Thanks to Scott Anderson for the show summary! Please help me pay him more! Need more info on how to listen? Find it below the fold.
Categories: Politics

Apple Pay overtakes Starbucks as the most popular mobile payment platform in the US

9to5Mac - 1 hour 15 min ago

Starbucks has long held the title of the most popular mobile payment platform in the United States. New data from eMarketer now shows that Apple Pay has surpassed Starbucks in the US as adoption of Apple’s platform continues to grow.


The post Apple Pay overtakes Starbucks as the most popular mobile payment platform in the US appeared first on 9to5Mac.

Categories: Geek

'Hyperstealth' Invisibility Cloak Developed For Military Use

Slashdot - 1 hour 15 min ago
Freshly Exhumed shares a report from Futurism: Canada's Hyperstealth Biotechnology already manufactures camouflage uniforms for militaries across the globe. But now, the company has patented a new "Quantum Stealth" material that disguises a military's soldiers -- or even its tanks, aircraft, and ships -- by making anything behind it seem invisible. Earlier in October, Hyperstealth filed a patent for the material, which doesn't require a power source and is both paper-thin and inexpensive -- all traits that could make it appealing for use on the battlefield. Alongside the news of the patent application, Hyperstealth released more than 100-minutes worth of footage describing and demonstrating the material.

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Categories: Geek

Wednesday Morning Open Thread: The Mills of Fate Grind Slow…

Balloon Juice - 2 hours 3 min ago

… but they grind extremely fine…

Categories: Politics

SpaceX Plans To Start Offering Starlink Broadband Services In 2020

Slashdot - 4 hours 15 min ago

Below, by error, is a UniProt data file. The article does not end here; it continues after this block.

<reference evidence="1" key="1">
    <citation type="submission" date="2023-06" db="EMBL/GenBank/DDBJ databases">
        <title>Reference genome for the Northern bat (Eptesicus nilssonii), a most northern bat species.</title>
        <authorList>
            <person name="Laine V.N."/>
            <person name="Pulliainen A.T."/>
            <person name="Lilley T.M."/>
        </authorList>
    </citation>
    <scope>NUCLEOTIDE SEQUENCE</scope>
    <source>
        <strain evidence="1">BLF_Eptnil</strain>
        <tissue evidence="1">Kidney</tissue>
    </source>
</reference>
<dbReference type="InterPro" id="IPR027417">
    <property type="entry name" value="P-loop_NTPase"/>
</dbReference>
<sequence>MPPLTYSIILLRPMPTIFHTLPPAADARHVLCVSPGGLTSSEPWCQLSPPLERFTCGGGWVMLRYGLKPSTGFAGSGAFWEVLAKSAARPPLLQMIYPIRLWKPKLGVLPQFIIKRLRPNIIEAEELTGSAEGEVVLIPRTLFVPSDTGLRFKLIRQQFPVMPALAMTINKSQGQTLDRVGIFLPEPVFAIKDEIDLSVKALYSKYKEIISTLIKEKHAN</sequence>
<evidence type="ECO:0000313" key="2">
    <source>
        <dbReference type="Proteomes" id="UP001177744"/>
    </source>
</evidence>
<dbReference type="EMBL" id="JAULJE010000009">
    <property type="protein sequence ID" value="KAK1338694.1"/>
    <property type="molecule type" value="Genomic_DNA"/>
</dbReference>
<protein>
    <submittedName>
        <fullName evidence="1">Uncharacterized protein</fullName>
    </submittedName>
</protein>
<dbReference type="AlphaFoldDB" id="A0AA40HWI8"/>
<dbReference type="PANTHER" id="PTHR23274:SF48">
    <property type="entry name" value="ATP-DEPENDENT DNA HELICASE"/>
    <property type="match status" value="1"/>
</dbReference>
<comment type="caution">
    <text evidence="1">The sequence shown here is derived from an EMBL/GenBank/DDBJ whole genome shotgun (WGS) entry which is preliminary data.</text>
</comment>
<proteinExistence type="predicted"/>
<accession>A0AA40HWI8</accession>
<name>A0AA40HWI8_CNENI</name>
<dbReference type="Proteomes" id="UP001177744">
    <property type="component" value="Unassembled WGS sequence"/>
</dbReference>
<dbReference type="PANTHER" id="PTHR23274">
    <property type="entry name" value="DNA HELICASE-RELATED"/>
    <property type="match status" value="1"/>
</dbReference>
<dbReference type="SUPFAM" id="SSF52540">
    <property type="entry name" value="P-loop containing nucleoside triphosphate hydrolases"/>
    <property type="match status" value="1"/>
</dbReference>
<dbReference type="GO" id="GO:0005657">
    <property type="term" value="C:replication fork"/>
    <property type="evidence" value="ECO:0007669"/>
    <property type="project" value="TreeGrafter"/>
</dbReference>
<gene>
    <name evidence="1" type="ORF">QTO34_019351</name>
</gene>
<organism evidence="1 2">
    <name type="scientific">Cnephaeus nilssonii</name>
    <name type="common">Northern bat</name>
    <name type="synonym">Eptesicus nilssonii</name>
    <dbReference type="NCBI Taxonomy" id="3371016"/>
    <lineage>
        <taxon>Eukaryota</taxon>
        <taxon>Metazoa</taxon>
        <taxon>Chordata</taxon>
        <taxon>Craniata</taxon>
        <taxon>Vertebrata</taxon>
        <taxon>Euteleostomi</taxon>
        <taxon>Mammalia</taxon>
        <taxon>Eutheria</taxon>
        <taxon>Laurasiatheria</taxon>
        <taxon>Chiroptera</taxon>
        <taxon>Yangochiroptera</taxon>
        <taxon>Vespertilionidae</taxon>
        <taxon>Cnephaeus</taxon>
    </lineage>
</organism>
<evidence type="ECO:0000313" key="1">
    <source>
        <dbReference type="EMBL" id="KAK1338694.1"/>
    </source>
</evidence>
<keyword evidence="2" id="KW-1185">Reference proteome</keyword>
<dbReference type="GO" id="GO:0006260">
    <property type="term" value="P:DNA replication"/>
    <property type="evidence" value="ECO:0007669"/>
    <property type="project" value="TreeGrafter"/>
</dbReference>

SpaceX president Gwynne Shotwell said the goal is to complete six to eight Starlink launches to get sufficient coverage to start offering the service to consumers in 2020. SpaceNews reports: SpaceX is confident it can start offering broadband service in the United States via its Starlink constellation in mid-2020, the company's president and chief operating officer Gwynne Shotwell said Oct. 22. Getting there will require the company to launch six to eight batches of satellites, Shotwell told reporters during a media roundtable. SpaceX also has to finish the design and engineering of the user terminals, which is not a minor challenge, Shotwell acknowledged. SpaceX CEO Elon Musk has a Starlink terminal at his house and he used it to send a tweet early on Oct. 22. "Sending this tweet through space via Starlink satellite," he tweeted to his 29 million followers. "Whoa, it worked!!" Shotwell said SpaceX will need to complete six to eight Starlink launches -- including the one that already took place in May -- to ensure continuous service in upper and lower latitude bands. "We need 24 launches to get global coverage," she said. "Every launch after that gives you more capacity." SpaceX wants to offer the service to the U.S. government but is now focused on how it will serve the consumer market. Many of the details of how the service will be rolled out remain to be worked out, she said. When possible it will be offered directly to consumers following Musk's Tesla model for selling cars. In many countries the company will be required to partner with local telecom firms to offer the service. Last week, the company requested the International Telecommunication Union to approve spectrum for 30,000 Starlink satellites that would be in addition to the 12,000 already approved by the U.S. FCC.